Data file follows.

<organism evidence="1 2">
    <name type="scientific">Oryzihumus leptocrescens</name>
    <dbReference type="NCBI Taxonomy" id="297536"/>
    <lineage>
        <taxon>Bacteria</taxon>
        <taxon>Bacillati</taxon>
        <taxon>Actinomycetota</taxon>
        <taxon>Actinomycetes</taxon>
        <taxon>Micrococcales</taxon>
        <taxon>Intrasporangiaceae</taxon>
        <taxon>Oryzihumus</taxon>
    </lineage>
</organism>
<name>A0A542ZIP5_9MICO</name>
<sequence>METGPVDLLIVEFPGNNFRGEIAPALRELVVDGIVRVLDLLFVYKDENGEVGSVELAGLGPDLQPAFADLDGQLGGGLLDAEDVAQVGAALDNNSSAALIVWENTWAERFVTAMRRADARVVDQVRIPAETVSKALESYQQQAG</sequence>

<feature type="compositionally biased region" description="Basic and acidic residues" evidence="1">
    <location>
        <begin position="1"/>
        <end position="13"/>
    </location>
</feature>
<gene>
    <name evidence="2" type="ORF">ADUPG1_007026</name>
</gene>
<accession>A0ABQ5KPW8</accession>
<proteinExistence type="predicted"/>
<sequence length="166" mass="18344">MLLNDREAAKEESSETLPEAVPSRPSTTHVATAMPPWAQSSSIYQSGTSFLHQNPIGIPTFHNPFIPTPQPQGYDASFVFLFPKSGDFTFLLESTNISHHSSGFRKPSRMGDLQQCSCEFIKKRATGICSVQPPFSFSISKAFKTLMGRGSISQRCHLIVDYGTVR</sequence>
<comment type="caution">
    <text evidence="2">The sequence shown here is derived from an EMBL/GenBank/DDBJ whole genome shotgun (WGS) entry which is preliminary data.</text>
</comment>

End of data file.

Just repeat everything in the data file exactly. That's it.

<organism evidence="1 2">
    <name type="scientific">Oryzihumus leptocrescens</name>
    <dbReference type="NCBI Taxonomy" id="297536"/>
    <lineage>
        <taxon>Bacteria</taxon>
        <taxon>Bacillati</taxon>
        <taxon>Actinomycetota</taxon>
        <taxon>Actinomycetes</taxon>
        <taxon>Micrococcales</taxon>
        <taxon>Intrasporangiaceae</taxon>
        <taxon>Oryzihumus</taxon>
    </lineage>
</organism>
<name>A0A542ZIP5_9MICO</name>
<sequence>METGPVDLLIVEFPGNNFRGEIAPALRELVVDGIVRVLDLLFVYKDENGEVGSVELAGLGPDLQPAFADLDGQLGGGLLDAEDVAQVGAALDNNSSAALIVWENTWAERFVTAMRRADARVVDQVRIPAETVSKALESYQQQAG</sequence>

<feature type="compositionally biased region" description="Basic and acidic residues" evidence="1">
    <location>
        <begin position="1"/>
        <end position="13"/>
    </location>
</feature>
<gene>
    <name evidence="2" type="ORF">ADUPG1_007026</name>
</gene>
<accession>A0ABQ5KPW8</accession>
<proteinExistence type="predicted"/>
<sequence length="166" mass="18344">MLLNDREAAKEESSETLPEAVPSRPSTTHVATAMPPWAQSSSIYQSGTSFLHQNPIGIPTFHNPFIPTPQPQGYDASFVFLFPKSGDFTFLLESTNISHHSSGFRKPSRMGDLQQCSCEFIKKRATGICSVQPPFSFSISKAFKTLMGRGSISQRCHLIVDYGTVR</sequence>
<comment type="caution">
    <text evidence="2">The sequence shown here is derived from an EMBL/GenBank/DDBJ whole genome shotgun (WGS) entry which is preliminary data.</text>
</comment>